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January 24, 2005   Columns Articles | Campus Closeups | Bryan Ruff
Magnify Ruff, Bryan-05-h.env
Snelling Hall dishwasher Bryan Ruff was selected last year to become a Sargent Shriver International Global Messenger for the Special Olympics. For the next two years he will travel around the world, speaking on behalf of the organization. Next month he will travel to Nagano, Japan, to speak during the 2005 Winter World Games. Photo by Peter Frey

Bryan Ruff

Sue Myers Smith

Public Relations/Marketing Coordinator

Recent and archived articles by Sue Myers Smith

Office of International Education
College of Veterinary Medicine
By Sue Myers Smith | January 24, 2005

JOB DESCRIPTION: "I wash dishes in Snelling Dining Hall, but I do about five jobs-I take out the garbage and recycling, get the glasses and trays, and load and unload the dish machine."


TYPICAL DAY: "I work the trough, where the dirty trays come in. I load the glasses in the glass rack and put the trays to the side. I get all the plates and silverware ready to go in the dish machine. I load fast, because so many customers are waiting out there, so we have to keep the line moving. We serve 4,000 to 5,000 people every day."

MOST CHALLENGING PART OF MY JOB: "It's all about strategy-finding out what needs to be done and doing it right away. I just looked around for the first few days I worked, and then I got my strategy worked out. I serve a lot of people. It's like me running a 13-mile race back in that kitchen."

IF I WASN'T DOING THIS JOB, I WOULD MOST LIKE TO: "I work with the Special Olympics, but that only happens at certain times. I might just stay at home and watch some football games. I'm ­really into football, and number one for me is the Georgia Bulldogs. Southern Cal is number two for me. Auburn is good, but I was very sad when Auburn came in and beat Georgia."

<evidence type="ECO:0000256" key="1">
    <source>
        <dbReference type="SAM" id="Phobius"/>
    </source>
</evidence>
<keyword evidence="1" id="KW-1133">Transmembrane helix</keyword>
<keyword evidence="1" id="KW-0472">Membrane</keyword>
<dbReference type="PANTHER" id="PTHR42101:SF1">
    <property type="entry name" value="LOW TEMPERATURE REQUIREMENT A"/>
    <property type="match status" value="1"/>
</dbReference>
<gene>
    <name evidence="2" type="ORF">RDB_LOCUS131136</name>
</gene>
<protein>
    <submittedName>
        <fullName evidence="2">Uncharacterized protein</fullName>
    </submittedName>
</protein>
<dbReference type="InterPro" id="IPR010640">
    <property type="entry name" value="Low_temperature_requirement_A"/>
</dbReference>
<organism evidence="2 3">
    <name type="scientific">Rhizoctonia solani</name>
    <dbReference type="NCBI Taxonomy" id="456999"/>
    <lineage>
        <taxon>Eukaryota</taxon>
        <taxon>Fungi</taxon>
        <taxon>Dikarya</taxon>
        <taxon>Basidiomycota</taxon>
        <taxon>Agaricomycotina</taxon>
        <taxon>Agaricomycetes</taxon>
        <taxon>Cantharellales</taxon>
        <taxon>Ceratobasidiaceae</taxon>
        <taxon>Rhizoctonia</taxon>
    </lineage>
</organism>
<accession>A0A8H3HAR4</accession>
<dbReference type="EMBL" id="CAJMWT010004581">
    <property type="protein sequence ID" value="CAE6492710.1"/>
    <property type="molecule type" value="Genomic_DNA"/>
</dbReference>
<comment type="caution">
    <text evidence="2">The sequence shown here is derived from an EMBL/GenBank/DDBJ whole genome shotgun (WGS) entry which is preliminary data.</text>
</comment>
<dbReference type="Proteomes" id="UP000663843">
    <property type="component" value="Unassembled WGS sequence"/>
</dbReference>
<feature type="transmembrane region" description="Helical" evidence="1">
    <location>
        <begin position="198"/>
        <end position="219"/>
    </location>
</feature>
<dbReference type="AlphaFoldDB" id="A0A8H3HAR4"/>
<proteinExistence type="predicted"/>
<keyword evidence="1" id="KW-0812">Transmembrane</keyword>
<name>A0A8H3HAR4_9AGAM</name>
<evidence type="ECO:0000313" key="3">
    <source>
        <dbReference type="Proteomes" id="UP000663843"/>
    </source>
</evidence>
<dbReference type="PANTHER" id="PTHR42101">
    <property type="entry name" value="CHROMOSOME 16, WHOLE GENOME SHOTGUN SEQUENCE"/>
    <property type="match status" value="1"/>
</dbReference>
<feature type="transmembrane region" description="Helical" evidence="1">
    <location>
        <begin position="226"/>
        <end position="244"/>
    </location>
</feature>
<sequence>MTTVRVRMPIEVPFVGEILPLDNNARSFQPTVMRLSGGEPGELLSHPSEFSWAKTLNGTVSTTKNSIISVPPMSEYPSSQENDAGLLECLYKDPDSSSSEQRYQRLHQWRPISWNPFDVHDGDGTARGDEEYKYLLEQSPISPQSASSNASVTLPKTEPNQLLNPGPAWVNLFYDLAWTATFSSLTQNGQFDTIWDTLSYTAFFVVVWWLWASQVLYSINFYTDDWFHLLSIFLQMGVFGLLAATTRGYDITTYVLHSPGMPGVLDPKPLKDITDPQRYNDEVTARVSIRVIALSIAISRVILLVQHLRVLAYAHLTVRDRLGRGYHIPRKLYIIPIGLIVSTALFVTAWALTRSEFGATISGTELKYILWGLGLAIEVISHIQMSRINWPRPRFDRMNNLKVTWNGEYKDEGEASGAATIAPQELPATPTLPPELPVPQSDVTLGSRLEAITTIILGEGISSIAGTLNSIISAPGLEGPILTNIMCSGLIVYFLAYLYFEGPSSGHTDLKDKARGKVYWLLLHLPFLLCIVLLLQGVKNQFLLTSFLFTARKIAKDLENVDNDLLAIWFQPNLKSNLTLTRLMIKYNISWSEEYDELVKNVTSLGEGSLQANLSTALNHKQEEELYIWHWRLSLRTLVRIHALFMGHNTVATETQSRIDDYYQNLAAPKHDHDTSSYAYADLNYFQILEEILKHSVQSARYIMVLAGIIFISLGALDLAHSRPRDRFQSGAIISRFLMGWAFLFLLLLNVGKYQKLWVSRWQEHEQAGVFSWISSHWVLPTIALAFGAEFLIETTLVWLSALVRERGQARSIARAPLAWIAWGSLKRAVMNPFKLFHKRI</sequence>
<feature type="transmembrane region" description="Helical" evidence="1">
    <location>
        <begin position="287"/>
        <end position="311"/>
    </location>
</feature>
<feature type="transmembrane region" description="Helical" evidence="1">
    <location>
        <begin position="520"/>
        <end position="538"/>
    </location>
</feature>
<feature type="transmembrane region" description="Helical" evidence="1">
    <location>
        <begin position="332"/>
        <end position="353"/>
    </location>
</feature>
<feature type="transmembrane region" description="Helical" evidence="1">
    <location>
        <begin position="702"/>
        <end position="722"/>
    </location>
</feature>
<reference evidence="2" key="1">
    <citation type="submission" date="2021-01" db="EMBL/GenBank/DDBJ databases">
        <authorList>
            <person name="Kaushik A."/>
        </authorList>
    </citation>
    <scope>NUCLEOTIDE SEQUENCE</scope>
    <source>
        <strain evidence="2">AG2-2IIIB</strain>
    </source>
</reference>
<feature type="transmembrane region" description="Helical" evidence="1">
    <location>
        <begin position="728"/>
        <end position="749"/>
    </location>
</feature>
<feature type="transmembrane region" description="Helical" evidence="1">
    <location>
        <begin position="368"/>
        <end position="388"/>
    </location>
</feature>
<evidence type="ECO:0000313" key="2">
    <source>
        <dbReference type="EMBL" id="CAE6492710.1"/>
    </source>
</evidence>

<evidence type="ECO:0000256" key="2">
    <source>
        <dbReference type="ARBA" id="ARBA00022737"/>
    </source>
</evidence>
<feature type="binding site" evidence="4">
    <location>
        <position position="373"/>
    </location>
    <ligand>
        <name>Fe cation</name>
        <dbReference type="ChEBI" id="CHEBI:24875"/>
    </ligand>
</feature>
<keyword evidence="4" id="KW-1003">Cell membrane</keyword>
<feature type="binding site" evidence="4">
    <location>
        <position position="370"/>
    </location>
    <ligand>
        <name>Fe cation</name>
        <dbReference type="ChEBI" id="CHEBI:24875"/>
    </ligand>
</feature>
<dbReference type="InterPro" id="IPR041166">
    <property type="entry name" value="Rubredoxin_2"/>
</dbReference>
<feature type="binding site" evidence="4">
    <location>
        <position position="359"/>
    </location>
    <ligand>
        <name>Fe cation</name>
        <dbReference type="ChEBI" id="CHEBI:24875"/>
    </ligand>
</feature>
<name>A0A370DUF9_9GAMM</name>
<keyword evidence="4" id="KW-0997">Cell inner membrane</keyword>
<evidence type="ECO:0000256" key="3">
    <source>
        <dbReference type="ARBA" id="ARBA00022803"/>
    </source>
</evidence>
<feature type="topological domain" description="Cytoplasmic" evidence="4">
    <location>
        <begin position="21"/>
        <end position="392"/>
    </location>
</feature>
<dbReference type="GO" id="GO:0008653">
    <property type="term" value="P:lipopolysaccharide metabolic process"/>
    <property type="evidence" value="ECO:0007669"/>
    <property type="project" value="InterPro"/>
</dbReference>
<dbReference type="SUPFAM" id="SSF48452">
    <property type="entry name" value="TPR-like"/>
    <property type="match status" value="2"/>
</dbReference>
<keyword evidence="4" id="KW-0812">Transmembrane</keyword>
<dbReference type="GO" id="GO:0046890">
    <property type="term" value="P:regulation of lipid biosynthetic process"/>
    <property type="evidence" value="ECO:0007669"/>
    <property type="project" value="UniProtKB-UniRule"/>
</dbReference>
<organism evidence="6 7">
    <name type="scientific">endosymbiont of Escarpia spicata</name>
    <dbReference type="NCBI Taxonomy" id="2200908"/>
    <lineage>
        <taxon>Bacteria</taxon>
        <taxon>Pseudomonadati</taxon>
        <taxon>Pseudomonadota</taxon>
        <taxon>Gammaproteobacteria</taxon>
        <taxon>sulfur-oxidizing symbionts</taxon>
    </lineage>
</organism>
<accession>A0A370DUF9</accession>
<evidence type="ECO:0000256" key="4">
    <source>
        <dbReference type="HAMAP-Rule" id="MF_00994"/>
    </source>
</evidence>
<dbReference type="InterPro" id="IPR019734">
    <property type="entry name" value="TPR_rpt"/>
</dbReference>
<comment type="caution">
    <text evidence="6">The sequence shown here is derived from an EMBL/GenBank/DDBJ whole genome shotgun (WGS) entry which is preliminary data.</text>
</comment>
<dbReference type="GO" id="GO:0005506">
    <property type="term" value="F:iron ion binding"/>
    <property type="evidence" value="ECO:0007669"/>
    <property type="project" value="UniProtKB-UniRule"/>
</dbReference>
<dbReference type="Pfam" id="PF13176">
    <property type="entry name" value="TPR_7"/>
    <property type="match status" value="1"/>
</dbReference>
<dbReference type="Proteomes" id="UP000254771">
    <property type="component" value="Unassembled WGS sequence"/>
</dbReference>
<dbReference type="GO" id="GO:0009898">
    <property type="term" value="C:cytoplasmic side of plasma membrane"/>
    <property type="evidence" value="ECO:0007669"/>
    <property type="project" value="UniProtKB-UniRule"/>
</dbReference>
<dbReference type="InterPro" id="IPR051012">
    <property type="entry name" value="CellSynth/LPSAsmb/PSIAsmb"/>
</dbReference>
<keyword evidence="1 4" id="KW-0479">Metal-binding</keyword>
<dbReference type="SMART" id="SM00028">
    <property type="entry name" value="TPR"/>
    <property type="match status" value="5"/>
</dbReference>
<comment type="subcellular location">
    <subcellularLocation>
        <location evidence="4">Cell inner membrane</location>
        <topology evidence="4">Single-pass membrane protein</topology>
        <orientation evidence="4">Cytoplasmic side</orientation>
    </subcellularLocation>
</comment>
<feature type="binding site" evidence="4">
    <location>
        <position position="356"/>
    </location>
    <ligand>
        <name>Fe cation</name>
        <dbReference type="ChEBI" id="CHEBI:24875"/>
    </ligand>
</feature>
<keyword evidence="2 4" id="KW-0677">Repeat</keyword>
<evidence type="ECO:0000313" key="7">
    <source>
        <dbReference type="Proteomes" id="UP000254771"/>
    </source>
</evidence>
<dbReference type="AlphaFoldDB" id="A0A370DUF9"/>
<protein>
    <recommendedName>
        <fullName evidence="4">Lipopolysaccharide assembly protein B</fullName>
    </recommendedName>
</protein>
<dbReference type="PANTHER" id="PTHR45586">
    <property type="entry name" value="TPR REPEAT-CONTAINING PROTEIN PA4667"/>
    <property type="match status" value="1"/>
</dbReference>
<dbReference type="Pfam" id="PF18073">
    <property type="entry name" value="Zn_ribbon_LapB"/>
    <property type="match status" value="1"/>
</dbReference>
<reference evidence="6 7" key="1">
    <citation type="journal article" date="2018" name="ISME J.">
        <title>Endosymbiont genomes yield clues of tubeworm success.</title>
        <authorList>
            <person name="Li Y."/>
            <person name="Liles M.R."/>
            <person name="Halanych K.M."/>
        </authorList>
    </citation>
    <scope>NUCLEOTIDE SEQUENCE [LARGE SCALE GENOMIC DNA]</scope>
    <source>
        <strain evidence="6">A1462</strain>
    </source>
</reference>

OFF-THE-JOB INTERESTS: "I have been with the Special Olympics for 13 years, since I was 9 years old. Camilla Mims, my kindergarten teacher, told me about Special Olympics when I was a little kid. I've done bocce ball, bowling, basketball, long-distance running, tennis and soccer. I did all those sports through the school system and in Special Olympics. I won more than 30 medals-some are gold, some silver, some bronze. The Special Olympics goes year-round, while the regular Olympics are only every four years.

"The Special Olympics has been running for more than 30 years. There are local, area, state and world competitions. The World Games occur every two years with the summer and winter games. This year's winter games are going to be in February in Nagano, Japan. I get to go as a spokesperson, since I was picked as a Global Messenger. I have never been over there, and I'm excited about going.

"I was in the World Games once, when they were in Dublin, Ireland, in June 2003. I ran the half marathon, which is 13 miles, and my time was one hour, 44 minutes and 56 seconds. That was fifth place. I also won the silver medal in the 3000-meters race-that time was 12 minutes. That was a good trip. It was long, about nine hours, but I really loved it. I had fun on the plane.

"Since I got this job here, and since I became a spokesperson for Special Olympics, I've decided to put my running on hold. But now we have an adult league, which started with bocce in October, and it just ended in December. We practiced at the Holland Youth Sports Complex. Bowling starts in January, from 9:30 to 11 o'clock in the morning. We have 12 to 19 people, which is a lot because Hope Haven and a center in Jackson County have joined in to help with the adult league."